Boldly tell the story of the diversity and magnitude of the human experience. Seek sources whose voices we seldom hear.
American journalists are familiar with the values intertwined in the line above, which is also one of the core tenets of the Society of Professional Journalists Code of Ethics. However, incorporating new and unique sources into diverse stories can be challenging in modern newsrooms where journalists are strapped for time and resources.
On February 9 and 10, journalists from around the world gathered at the Wisconsin Institute of Discovery for the conference “Cultures in Conflict: Navigating Cultural Difference in International Human Rights Reporting” to discuss how exactly to integrate diverse stories and amplify silenced or forgotten voices into news coverage.
Panelists and keynote speakers shared their experiences covering other cultures and global issues. But the lessons they learned in their reporting don’t apply strictly to international human rights coverage – journalists in Madison can apply the same strategies and values to their own work in the local community.
A primary theme that arose during the conference was how journalists can share voices of those who are seldom heard.
Jane Onyanga-Omara, world news reporter and digital editor for USA Today, emphasized the importance of representing those directly affected by community issues. Instead of seeking official sources or authorities on a subject, journalists in Madison should strive to engage with community members and amplify the voices of those with lived, firsthand experience.
Onyanga-Omara recommended utilizing social media platforms to search for new perspectives and narratives. Searching hashtags, key words or trending topics on Twitter, or joining community-based groups on Facebook can lead journalists to stories that might have gone uncovered otherwise.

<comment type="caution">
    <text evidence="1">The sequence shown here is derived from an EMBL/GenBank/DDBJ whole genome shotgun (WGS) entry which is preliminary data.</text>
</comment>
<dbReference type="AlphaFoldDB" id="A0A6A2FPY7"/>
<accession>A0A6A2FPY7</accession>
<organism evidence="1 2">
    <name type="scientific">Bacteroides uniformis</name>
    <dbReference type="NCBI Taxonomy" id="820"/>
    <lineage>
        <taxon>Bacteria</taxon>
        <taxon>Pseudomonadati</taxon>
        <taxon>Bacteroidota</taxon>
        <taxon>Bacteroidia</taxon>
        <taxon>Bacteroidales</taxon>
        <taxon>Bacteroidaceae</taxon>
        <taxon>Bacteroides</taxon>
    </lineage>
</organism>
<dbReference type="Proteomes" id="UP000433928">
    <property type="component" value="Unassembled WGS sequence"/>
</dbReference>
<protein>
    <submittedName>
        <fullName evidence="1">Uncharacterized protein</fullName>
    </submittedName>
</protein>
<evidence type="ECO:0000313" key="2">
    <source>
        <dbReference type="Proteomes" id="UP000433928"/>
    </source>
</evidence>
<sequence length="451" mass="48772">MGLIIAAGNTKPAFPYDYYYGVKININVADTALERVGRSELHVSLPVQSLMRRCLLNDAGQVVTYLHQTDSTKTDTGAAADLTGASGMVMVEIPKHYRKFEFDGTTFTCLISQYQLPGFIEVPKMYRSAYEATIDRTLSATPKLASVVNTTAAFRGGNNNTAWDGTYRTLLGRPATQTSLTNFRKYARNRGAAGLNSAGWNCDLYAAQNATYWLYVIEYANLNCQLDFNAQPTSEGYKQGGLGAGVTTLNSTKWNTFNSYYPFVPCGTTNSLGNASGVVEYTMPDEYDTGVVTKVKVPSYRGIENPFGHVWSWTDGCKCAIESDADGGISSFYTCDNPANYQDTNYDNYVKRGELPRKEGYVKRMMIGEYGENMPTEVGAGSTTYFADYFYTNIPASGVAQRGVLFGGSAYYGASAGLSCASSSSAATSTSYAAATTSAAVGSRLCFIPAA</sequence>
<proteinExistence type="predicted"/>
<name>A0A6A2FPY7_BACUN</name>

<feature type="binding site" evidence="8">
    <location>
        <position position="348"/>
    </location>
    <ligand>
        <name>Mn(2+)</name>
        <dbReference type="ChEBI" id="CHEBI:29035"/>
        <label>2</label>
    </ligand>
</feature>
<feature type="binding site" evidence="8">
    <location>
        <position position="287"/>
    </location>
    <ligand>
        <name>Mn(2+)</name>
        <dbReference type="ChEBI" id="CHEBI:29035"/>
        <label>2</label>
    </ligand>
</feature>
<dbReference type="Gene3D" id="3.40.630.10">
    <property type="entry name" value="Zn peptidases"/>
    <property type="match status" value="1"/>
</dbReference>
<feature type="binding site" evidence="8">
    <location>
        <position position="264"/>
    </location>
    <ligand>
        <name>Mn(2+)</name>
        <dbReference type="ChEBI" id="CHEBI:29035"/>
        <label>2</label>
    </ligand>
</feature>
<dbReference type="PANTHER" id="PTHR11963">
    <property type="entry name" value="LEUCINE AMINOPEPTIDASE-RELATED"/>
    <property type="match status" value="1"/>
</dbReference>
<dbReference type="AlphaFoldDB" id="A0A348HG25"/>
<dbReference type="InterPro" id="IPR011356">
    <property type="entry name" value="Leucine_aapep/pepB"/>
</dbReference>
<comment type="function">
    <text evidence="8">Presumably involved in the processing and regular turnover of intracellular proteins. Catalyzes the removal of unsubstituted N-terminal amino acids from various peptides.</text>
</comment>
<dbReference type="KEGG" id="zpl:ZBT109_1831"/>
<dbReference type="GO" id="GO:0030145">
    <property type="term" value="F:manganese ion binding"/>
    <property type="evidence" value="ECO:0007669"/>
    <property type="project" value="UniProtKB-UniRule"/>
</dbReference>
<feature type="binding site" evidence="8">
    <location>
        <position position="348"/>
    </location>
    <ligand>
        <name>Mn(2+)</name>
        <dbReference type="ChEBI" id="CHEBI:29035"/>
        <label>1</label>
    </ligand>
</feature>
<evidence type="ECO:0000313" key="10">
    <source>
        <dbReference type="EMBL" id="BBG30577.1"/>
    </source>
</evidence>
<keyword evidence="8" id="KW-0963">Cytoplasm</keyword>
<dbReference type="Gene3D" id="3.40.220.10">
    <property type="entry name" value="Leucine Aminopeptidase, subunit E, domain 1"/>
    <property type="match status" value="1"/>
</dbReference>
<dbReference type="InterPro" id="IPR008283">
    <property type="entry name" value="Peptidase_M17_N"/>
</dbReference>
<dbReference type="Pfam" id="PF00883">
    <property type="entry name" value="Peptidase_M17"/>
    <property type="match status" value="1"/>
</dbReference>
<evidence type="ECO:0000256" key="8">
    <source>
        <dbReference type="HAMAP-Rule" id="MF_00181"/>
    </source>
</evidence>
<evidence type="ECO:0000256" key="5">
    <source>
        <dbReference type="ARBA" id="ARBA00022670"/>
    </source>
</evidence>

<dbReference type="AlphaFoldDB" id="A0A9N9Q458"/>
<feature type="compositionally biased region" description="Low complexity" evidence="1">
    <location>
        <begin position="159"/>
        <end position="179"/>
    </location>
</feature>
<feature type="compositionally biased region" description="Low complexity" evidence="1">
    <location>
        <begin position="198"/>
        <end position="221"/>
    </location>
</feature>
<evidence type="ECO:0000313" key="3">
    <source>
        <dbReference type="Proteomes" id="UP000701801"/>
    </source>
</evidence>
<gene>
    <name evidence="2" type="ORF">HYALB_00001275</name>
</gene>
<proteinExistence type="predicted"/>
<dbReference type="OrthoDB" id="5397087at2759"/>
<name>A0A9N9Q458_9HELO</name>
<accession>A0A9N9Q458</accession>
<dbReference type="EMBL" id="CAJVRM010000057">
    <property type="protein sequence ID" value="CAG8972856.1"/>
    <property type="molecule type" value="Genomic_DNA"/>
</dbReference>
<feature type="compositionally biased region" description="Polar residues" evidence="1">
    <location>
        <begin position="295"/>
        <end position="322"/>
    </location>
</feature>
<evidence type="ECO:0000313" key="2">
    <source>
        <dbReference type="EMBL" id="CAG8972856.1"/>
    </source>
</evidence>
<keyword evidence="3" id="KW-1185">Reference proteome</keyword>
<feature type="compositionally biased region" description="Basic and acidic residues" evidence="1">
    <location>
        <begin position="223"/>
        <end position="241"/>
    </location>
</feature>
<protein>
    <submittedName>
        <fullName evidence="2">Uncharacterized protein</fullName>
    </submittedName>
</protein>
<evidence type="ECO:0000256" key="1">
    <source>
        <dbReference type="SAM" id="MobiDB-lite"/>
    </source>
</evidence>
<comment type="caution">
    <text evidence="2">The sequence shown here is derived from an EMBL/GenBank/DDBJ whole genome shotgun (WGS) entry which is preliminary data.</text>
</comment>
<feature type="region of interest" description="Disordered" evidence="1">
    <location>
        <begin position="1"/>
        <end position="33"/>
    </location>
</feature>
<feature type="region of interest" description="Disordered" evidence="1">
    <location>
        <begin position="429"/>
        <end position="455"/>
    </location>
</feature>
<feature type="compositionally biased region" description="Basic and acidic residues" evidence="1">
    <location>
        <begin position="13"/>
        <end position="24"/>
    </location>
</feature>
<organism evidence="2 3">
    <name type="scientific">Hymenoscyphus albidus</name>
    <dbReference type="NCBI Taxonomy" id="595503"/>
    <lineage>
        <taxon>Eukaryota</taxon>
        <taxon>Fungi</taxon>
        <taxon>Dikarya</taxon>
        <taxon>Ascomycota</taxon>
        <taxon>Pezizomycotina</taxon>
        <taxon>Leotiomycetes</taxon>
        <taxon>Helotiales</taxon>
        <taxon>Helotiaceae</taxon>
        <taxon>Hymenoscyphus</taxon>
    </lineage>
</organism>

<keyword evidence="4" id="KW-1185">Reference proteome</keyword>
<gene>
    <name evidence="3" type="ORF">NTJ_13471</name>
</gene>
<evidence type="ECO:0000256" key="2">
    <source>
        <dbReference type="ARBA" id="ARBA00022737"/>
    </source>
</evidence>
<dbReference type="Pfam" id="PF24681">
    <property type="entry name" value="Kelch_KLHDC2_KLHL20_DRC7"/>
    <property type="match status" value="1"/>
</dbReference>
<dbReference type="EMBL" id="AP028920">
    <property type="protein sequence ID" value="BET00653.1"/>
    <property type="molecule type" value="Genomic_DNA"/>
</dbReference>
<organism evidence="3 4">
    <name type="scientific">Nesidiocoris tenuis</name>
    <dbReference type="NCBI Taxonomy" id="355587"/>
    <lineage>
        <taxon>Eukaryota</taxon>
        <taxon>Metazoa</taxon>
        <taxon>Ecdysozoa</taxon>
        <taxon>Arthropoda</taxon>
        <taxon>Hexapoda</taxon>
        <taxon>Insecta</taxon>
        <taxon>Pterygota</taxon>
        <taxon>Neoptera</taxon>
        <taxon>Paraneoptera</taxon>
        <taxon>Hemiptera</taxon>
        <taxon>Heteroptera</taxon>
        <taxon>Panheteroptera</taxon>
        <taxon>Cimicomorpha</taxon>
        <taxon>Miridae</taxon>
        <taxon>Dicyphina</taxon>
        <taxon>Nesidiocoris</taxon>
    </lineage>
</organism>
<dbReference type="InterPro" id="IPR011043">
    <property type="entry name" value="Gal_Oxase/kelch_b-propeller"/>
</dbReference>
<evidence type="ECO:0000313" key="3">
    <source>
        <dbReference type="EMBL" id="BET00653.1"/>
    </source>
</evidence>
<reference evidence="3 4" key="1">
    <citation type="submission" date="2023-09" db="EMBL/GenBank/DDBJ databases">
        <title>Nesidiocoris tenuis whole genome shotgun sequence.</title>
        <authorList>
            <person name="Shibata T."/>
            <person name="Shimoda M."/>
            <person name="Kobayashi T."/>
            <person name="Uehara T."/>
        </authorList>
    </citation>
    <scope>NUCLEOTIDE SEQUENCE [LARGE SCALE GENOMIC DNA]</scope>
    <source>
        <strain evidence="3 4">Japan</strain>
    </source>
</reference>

Adriana Loureiro Fernández, a Venezuelan photojournalist, searches for ways to empathize with her subjects who share their raw, unfiltered emotions with her. She doesn’t fear sharing her emotions with subjects and sources, either.
“To be able to represent [others], you have to be present, you have to know where you are and you have to really bewhere you are,” Fernández said.
Fernández and Garcia-Navarro maintained respect as another key to engaging communities and forging relationships. Populations whose voices are frequently stifled potentially already feel oppressed or forgotten by those in power, but journalists can use the function of their work to give power and narrative control back to omitted populations.
“If you are respectful – if you are there trying to really understand – then people will open up and want to share their story without feeling that you’re being predatory,” Garcia-Navarro said.
Actively seeking diverse sources, amplifying forgotten voices and empathizing with sources to tell their unique story are starting points to forging relationships with local communities and shedding light on issues they face.
Engaging communities – from before, throughout and beyond the reporting process – can not only diversify news coverage, but also bring new perspectives and ideas to audiences and local journalists, alike.
But panelists, keynote speakers and attendees agreed seeking the truth in the human experience and accurately reporting it is more important than ever in an era of disinformation.
“If you’ve done thoughtful work, the truth is always enough,” Fernández said.